UND PT Student Runs Boston | May 14, 2012

My name is Hayley and I am a third year physical therapy student from the University of North Dakota. About 11 months ago I ran the Fargo Marathon and barely made the qualification for running the Boston Marathon. I was excited but at the same time knew I would be in my clinical rotations come April 2012. My parents were very supportive of me running the Boston Marathon so I entered and was accepted to run the race. After getting the days off from my clinical in the spring Ok'd, I was set. All I needed to do was train.

I was very blessed to have a mild winter for training. I ran almost all my runs outside. My training was fairly similar to other years I had trained for marathons except I knew I would need to hill train more frequently. I had heard of the dreaded "heartbreak hill" on the Boston course and did not want it to conquer me. I found one long "hill" in the flat lands of Grand Forks which was actually a long bridge; I ran several times over the bridge once every week or two.

Soon after arriving in Boston two days before the race, I found out the temperature was estimated to be in the upper 80's the day of the race. Dehydration facts came to mind which I had learned from several PT classes. I began drinking water whenever I could in order to prepare for the high temperatures.

Boston was a beautiful city. We walked around for hours the two days before the race. During this time, one very bad mistake was made on my part. I decided to climb the 294 steps to the top of the Bunker Hill Monument two days before the race. Needless to say, my calves were sore after the climb.

Before I knew it, it was the race day. My goal was not to set a personal record but to just finish the race. During the first six miles, I had to make a conscious effort to slow down on the downhill portions. I knew if I ran too fast downhill my quads would not hold out until the end of the race. Despite my efforts, my quads and calves were as stiff as boards by the time I crossed the finish line. I was also reminded how important it was to take in fluids as I witnessed two people get escorted off the course due to dehydration.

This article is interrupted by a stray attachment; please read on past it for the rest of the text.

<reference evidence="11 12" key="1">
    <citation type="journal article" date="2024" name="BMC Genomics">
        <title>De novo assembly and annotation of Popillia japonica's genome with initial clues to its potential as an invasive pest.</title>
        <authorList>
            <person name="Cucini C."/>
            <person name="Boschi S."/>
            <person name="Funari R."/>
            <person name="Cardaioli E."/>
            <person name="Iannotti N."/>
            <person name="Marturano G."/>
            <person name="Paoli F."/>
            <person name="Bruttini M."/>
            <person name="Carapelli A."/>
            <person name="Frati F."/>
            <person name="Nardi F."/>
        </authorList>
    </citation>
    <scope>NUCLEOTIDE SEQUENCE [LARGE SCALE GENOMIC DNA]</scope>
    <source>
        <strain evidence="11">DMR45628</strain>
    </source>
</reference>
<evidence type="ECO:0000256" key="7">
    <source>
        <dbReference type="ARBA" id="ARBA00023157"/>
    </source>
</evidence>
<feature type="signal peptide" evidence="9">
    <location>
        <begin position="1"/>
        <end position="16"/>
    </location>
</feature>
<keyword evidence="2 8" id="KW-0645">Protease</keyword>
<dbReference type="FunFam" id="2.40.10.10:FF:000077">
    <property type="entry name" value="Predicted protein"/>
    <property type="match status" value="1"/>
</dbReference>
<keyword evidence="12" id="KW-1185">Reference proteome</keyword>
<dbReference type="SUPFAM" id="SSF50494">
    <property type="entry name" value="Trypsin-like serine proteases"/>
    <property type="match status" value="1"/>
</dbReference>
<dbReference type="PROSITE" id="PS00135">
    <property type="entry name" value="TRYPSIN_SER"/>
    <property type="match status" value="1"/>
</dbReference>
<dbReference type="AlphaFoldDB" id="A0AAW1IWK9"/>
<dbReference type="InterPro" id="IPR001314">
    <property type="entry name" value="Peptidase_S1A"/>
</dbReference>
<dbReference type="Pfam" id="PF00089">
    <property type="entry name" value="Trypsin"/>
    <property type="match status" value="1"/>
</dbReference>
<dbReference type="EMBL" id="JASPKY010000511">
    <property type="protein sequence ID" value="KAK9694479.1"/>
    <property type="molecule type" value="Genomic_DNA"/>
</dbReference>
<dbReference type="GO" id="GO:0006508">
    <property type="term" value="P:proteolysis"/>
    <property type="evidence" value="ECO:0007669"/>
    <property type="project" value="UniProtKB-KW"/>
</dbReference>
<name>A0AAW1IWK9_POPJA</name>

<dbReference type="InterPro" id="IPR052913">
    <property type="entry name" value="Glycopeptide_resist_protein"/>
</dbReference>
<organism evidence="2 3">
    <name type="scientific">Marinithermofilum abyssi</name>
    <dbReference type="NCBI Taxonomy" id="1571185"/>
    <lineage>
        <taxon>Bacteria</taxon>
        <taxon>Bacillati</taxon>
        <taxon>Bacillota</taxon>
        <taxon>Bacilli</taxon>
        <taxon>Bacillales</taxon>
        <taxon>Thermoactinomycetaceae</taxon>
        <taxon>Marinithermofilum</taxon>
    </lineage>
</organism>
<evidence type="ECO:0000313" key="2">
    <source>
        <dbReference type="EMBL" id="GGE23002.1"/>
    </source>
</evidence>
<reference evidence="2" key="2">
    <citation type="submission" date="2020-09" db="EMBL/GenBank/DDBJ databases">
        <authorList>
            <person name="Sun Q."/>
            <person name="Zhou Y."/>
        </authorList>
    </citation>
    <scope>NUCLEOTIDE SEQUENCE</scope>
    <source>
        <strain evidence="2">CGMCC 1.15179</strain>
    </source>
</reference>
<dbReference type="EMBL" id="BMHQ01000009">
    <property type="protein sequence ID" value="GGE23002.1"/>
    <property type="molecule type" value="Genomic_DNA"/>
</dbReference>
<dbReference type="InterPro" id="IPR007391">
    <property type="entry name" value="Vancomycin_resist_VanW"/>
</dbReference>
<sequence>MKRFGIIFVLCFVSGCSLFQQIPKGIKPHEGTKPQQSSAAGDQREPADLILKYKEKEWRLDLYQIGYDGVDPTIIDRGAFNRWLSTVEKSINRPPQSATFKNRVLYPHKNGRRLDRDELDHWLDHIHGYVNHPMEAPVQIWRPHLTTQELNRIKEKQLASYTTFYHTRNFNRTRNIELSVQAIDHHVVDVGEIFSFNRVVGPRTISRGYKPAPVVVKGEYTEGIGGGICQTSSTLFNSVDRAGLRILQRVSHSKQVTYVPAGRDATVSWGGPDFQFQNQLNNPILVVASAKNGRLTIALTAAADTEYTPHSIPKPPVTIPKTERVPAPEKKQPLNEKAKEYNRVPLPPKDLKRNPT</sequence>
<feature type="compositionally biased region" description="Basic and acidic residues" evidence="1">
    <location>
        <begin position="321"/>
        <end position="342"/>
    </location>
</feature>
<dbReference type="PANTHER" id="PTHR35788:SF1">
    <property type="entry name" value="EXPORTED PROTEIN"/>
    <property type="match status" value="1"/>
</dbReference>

The water/Gatorade stations proved to be hazardous for me. At mile six I stepped on an uncrushed paper cup and rolled my ankle. I am certain the outside of my ankle touched the pavement. I was able to run it off and the pain soon stopped. I was very surprised when I rolled my ankle the exact same way at the water/Gatorade station at mile seven! It was at this point that I reminded myself that I was not in control of the outcome of the race and prayed I would make it through with no more injuries, which is just what happened.

Besides the hills, heat, and rolling my ankle, I had a blast running the race. I also passed a few interesting people. One man was juggling three oranges while he ran. He told me he was juggling them all the way to the finish! One cheer section consisted of a group of about 30 people all jumping in time on personal-sized trampolines outside a gym. And during every marathon I have ran there has been at least one man in a kilt playing bagpipes on the sidelines and this one was no different.

The best part of the race was the motivation given me from the cheering crowds. I felt the most energized after high-fiving the hands of several people on the sideline. I wonder if patients in therapy feel the same as I cheer them on...

The last six miles were the most difficult part of the race for me both physically and mentally. People were screaming "You're almost there!" and spraying me with sprinklers and hoses from their front lawns. I felt like I was running on stilts down the last hills. Several people handed cups of water which I promptly dumped on my head. What on earth was I doing running in 88 degree heat? Then finally around mile 23 I came upon my favorite cheer section which consisted of my husband, friends, and new Bostonian acquaintances. There was something so motivating about hearing my own name from my personal cheering squad.

The last few miles crept by and I crossed the finish line 19 minutes slower than my last marathon time. Given the weather conditions, I was perfectly fine with a slower time and was thankful that I finished the race.

While working our way through airports during our trip home, I was usually able to pick out the marathon runners not only by their new bright-orange Boston Marathon jackets but by their limping and looks of pain while shuffling down ramps or lowering themselves into chairs. We all shared in this discomfort but all also had a sense that it was a well-earned type of pain.
I feel so blessed to have had the opportunity to run in the Boston Marathon. This was made possible by the arrangements made by UND faculty and clinical staff, family, friends, and the One who created me to love running.